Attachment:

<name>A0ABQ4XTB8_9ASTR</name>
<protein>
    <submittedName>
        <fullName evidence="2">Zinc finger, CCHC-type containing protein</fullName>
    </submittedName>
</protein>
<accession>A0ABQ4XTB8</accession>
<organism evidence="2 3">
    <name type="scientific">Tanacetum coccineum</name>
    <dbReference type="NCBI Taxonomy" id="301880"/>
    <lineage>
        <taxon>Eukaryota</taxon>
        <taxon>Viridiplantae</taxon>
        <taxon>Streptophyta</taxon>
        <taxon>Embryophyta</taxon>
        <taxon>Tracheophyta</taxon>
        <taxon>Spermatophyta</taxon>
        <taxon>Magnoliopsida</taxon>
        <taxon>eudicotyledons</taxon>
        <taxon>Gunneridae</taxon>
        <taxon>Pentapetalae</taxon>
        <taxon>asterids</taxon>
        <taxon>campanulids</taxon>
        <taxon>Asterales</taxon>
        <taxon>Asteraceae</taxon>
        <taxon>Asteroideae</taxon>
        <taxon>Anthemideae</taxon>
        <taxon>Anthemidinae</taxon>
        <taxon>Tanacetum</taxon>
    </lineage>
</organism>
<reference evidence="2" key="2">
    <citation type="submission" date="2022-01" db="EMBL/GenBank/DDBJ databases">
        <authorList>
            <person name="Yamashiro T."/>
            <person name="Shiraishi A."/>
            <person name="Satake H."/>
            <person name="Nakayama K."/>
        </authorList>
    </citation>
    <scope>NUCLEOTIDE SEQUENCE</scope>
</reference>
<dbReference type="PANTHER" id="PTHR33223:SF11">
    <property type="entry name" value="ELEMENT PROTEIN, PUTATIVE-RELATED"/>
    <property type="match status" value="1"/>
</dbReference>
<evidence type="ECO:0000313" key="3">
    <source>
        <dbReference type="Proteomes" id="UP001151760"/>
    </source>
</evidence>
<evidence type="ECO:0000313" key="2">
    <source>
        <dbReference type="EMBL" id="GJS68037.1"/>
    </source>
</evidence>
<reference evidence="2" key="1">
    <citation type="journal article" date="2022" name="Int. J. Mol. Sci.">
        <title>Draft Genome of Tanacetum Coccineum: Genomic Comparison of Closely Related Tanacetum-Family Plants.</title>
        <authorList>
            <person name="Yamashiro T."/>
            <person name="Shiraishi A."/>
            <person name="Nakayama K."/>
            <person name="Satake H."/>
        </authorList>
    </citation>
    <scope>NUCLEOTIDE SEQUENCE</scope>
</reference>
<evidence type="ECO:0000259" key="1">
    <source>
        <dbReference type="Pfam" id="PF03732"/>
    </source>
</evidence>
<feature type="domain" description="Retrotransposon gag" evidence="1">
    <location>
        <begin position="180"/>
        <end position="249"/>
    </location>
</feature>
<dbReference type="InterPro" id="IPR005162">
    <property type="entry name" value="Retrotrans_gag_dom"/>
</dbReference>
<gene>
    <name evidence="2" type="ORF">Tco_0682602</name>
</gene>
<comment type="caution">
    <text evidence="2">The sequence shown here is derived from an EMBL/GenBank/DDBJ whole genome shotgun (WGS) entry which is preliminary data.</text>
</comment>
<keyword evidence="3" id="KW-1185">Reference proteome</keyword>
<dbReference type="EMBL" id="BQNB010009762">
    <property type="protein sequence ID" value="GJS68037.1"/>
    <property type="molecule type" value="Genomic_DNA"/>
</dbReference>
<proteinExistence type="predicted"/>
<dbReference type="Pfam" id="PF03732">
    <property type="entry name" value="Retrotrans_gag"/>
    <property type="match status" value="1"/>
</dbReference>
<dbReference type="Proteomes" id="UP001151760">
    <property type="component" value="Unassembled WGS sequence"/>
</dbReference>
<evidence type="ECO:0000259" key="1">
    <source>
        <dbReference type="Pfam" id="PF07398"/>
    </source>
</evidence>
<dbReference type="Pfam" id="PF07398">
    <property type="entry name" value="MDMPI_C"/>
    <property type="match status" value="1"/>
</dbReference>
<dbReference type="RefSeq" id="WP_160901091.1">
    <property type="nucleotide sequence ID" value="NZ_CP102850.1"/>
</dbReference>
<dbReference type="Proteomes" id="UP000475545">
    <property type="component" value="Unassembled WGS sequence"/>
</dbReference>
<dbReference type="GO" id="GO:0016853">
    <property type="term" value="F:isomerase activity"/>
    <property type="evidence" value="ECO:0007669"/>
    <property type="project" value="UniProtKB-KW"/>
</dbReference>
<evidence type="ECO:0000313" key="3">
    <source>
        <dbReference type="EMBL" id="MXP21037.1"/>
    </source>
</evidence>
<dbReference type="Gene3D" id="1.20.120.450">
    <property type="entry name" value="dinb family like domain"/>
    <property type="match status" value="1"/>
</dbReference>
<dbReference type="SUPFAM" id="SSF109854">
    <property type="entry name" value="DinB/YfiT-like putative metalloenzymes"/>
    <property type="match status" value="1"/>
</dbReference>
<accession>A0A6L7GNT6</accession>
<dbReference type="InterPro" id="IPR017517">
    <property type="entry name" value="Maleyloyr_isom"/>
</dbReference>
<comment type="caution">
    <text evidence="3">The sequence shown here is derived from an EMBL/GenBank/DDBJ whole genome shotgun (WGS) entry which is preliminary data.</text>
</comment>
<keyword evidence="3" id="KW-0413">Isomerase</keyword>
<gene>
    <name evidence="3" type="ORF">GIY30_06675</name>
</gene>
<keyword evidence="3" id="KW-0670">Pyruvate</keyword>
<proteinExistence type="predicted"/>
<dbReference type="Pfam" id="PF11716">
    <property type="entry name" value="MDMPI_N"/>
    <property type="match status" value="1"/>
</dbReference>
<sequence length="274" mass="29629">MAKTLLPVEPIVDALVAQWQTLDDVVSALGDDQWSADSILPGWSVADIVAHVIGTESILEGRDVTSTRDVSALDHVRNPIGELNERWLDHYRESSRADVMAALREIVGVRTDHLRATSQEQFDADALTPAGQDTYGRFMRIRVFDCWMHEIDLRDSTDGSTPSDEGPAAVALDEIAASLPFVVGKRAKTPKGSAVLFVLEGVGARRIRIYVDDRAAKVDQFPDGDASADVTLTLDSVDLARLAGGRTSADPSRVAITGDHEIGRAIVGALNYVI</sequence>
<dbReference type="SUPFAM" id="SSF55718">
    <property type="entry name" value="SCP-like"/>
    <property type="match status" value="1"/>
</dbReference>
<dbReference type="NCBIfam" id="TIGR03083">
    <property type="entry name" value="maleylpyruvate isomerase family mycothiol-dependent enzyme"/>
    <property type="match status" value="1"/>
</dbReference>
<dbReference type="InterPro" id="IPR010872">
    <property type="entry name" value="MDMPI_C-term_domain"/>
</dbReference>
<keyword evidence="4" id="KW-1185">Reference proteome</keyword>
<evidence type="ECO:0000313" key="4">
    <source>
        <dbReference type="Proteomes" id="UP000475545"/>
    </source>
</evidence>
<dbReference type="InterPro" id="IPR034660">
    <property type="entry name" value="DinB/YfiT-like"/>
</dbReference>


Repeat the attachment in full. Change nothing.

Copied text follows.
<name>A0ABQ4XTB8_9ASTR</name>
<protein>
    <submittedName>
        <fullName evidence="2">Zinc finger, CCHC-type containing protein</fullName>
    </submittedName>
</protein>
<accession>A0ABQ4XTB8</accession>
<organism evidence="2 3">
    <name type="scientific">Tanacetum coccineum</name>
    <dbReference type="NCBI Taxonomy" id="301880"/>
    <lineage>
        <taxon>Eukaryota</taxon>
        <taxon>Viridiplantae</taxon>
        <taxon>Streptophyta</taxon>
        <taxon>Embryophyta</taxon>
        <taxon>Tracheophyta</taxon>
        <taxon>Spermatophyta</taxon>
        <taxon>Magnoliopsida</taxon>
        <taxon>eudicotyledons</taxon>
        <taxon>Gunneridae</taxon>
        <taxon>Pentapetalae</taxon>
        <taxon>asterids</taxon>
        <taxon>campanulids</taxon>
        <taxon>Asterales</taxon>
        <taxon>Asteraceae</taxon>
        <taxon>Asteroideae</taxon>
        <taxon>Anthemideae</taxon>
        <taxon>Anthemidinae</taxon>
        <taxon>Tanacetum</taxon>
    </lineage>
</organism>
<reference evidence="2" key="2">
    <citation type="submission" date="2022-01" db="EMBL/GenBank/DDBJ databases">
        <authorList>
            <person name="Yamashiro T."/>
            <person name="Shiraishi A."/>
            <person name="Satake H."/>
            <person name="Nakayama K."/>
        </authorList>
    </citation>
    <scope>NUCLEOTIDE SEQUENCE</scope>
</reference>
<dbReference type="PANTHER" id="PTHR33223:SF11">
    <property type="entry name" value="ELEMENT PROTEIN, PUTATIVE-RELATED"/>
    <property type="match status" value="1"/>
</dbReference>
<evidence type="ECO:0000313" key="3">
    <source>
        <dbReference type="Proteomes" id="UP001151760"/>
    </source>
</evidence>
<evidence type="ECO:0000313" key="2">
    <source>
        <dbReference type="EMBL" id="GJS68037.1"/>
    </source>
</evidence>
<reference evidence="2" key="1">
    <citation type="journal article" date="2022" name="Int. J. Mol. Sci.">
        <title>Draft Genome of Tanacetum Coccineum: Genomic Comparison of Closely Related Tanacetum-Family Plants.</title>
        <authorList>
            <person name="Yamashiro T."/>
            <person name="Shiraishi A."/>
            <person name="Nakayama K."/>
            <person name="Satake H."/>
        </authorList>
    </citation>
    <scope>NUCLEOTIDE SEQUENCE</scope>
</reference>
<evidence type="ECO:0000259" key="1">
    <source>
        <dbReference type="Pfam" id="PF03732"/>
    </source>
</evidence>
<feature type="domain" description="Retrotransposon gag" evidence="1">
    <location>
        <begin position="180"/>
        <end position="249"/>
    </location>
</feature>
<dbReference type="InterPro" id="IPR005162">
    <property type="entry name" value="Retrotrans_gag_dom"/>
</dbReference>
<gene>
    <name evidence="2" type="ORF">Tco_0682602</name>
</gene>
<comment type="caution">
    <text evidence="2">The sequence shown here is derived from an EMBL/GenBank/DDBJ whole genome shotgun (WGS) entry which is preliminary data.</text>
</comment>
<keyword evidence="3" id="KW-1185">Reference proteome</keyword>
<dbReference type="EMBL" id="BQNB010009762">
    <property type="protein sequence ID" value="GJS68037.1"/>
    <property type="molecule type" value="Genomic_DNA"/>
</dbReference>
<proteinExistence type="predicted"/>
<dbReference type="Pfam" id="PF03732">
    <property type="entry name" value="Retrotrans_gag"/>
    <property type="match status" value="1"/>
</dbReference>
<dbReference type="Proteomes" id="UP001151760">
    <property type="component" value="Unassembled WGS sequence"/>
</dbReference>
<evidence type="ECO:0000259" key="1">
    <source>
        <dbReference type="Pfam" id="PF07398"/>
    </source>
</evidence>
<dbReference type="Pfam" id="PF07398">
    <property type="entry name" value="MDMPI_C"/>
    <property type="match status" value="1"/>
</dbReference>
<dbReference type="RefSeq" id="WP_160901091.1">
    <property type="nucleotide sequence ID" value="NZ_CP102850.1"/>
</dbReference>
<dbReference type="Proteomes" id="UP000475545">
    <property type="component" value="Unassembled WGS sequence"/>
</dbReference>
<dbReference type="GO" id="GO:0016853">
    <property type="term" value="F:isomerase activity"/>
    <property type="evidence" value="ECO:0007669"/>
    <property type="project" value="UniProtKB-KW"/>
</dbReference>
<evidence type="ECO:0000313" key="3">
    <source>
        <dbReference type="EMBL" id="MXP21037.1"/>
    </source>
</evidence>
<dbReference type="Gene3D" id="1.20.120.450">
    <property type="entry name" value="dinb family like domain"/>
    <property type="match status" value="1"/>
</dbReference>
<dbReference type="SUPFAM" id="SSF109854">
    <property type="entry name" value="DinB/YfiT-like putative metalloenzymes"/>
    <property type="match status" value="1"/>
</dbReference>
<accession>A0A6L7GNT6</accession>
<dbReference type="InterPro" id="IPR017517">
    <property type="entry name" value="Maleyloyr_isom"/>
</dbReference>
<comment type="caution">
    <text evidence="3">The sequence shown here is derived from an EMBL/GenBank/DDBJ whole genome shotgun (WGS) entry which is preliminary data.</text>
</comment>
<keyword evidence="3" id="KW-0413">Isomerase</keyword>
<gene>
    <name evidence="3" type="ORF">GIY30_06675</name>
</gene>
<keyword evidence="3" id="KW-0670">Pyruvate</keyword>
<proteinExistence type="predicted"/>
<dbReference type="Pfam" id="PF11716">
    <property type="entry name" value="MDMPI_N"/>
    <property type="match status" value="1"/>
</dbReference>
<sequence length="274" mass="29629">MAKTLLPVEPIVDALVAQWQTLDDVVSALGDDQWSADSILPGWSVADIVAHVIGTESILEGRDVTSTRDVSALDHVRNPIGELNERWLDHYRESSRADVMAALREIVGVRTDHLRATSQEQFDADALTPAGQDTYGRFMRIRVFDCWMHEIDLRDSTDGSTPSDEGPAAVALDEIAASLPFVVGKRAKTPKGSAVLFVLEGVGARRIRIYVDDRAAKVDQFPDGDASADVTLTLDSVDLARLAGGRTSADPSRVAITGDHEIGRAIVGALNYVI</sequence>
<dbReference type="SUPFAM" id="SSF55718">
    <property type="entry name" value="SCP-like"/>
    <property type="match status" value="1"/>
</dbReference>
<dbReference type="NCBIfam" id="TIGR03083">
    <property type="entry name" value="maleylpyruvate isomerase family mycothiol-dependent enzyme"/>
    <property type="match status" value="1"/>
</dbReference>
<dbReference type="InterPro" id="IPR010872">
    <property type="entry name" value="MDMPI_C-term_domain"/>
</dbReference>
<keyword evidence="4" id="KW-1185">Reference proteome</keyword>
<evidence type="ECO:0000313" key="4">
    <source>
        <dbReference type="Proteomes" id="UP000475545"/>
    </source>
</evidence>
<dbReference type="InterPro" id="IPR034660">
    <property type="entry name" value="DinB/YfiT-like"/>
</dbReference>